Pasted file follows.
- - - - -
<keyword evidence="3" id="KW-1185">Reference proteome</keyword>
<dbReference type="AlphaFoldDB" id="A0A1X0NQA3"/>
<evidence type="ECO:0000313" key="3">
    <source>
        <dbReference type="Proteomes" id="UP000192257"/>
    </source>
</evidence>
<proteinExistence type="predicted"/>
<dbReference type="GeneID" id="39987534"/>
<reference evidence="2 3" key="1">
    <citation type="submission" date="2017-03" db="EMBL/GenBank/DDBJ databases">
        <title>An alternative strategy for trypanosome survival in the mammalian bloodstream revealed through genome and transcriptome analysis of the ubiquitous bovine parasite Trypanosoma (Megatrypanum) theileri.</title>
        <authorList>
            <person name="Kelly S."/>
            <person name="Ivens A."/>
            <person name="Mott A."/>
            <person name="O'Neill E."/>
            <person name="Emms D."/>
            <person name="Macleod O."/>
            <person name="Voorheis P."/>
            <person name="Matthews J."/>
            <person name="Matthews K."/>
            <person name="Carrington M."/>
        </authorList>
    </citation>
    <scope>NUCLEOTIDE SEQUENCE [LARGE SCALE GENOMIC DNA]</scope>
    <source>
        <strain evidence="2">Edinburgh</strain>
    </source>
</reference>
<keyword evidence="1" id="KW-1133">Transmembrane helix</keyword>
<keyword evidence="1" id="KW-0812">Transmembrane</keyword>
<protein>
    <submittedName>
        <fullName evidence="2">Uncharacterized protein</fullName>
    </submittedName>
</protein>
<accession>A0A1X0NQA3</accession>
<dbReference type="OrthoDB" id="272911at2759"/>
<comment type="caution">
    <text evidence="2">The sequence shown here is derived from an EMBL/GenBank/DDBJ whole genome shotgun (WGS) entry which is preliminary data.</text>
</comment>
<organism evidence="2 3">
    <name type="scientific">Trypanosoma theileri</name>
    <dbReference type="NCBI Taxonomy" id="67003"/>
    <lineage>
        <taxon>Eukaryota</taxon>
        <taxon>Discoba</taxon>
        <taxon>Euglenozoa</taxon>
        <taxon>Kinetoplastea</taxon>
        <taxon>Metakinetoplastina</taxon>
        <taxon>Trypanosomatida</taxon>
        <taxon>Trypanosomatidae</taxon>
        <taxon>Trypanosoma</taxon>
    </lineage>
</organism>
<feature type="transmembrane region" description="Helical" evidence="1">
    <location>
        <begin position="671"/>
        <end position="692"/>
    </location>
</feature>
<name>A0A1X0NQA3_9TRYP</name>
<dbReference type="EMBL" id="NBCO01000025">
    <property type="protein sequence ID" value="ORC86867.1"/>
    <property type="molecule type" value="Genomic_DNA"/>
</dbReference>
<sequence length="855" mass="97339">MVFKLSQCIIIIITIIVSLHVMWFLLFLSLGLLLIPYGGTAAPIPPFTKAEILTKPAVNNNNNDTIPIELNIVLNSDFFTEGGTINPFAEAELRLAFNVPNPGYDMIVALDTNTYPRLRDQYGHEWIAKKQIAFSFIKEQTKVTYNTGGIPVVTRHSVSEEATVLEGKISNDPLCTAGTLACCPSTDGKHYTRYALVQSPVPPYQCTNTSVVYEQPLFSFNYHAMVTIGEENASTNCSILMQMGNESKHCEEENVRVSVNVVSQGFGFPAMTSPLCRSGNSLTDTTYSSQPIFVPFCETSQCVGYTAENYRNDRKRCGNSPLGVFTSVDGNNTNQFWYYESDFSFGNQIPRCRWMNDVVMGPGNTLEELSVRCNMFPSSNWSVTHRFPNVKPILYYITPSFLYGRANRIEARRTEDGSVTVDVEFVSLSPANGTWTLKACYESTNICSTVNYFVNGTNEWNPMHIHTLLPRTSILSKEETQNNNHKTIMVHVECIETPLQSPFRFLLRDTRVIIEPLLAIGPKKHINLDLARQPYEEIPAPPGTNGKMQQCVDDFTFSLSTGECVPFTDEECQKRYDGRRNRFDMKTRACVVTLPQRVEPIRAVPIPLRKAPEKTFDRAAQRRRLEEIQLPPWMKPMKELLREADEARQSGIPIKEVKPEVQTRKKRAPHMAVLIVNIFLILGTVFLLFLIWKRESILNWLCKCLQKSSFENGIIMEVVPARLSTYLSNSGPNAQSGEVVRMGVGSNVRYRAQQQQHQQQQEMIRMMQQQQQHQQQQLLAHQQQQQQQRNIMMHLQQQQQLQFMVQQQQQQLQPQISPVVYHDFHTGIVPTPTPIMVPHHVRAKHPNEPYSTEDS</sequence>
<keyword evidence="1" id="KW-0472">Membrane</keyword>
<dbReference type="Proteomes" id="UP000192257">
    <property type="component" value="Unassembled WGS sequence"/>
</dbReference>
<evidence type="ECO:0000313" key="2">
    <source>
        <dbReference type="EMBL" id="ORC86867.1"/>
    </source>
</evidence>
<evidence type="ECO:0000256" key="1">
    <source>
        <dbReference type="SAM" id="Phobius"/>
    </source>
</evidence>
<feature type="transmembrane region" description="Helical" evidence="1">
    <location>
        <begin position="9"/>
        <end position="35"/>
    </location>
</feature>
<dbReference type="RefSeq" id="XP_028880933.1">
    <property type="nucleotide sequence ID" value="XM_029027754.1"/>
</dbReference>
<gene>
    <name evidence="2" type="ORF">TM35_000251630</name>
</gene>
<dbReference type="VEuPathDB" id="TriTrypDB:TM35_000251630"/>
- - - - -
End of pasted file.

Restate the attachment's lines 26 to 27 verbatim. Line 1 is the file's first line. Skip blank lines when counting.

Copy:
    <scope>NUCLEOTIDE SEQUENCE [LARGE SCALE GENOMIC DNA]</scope>
    <source>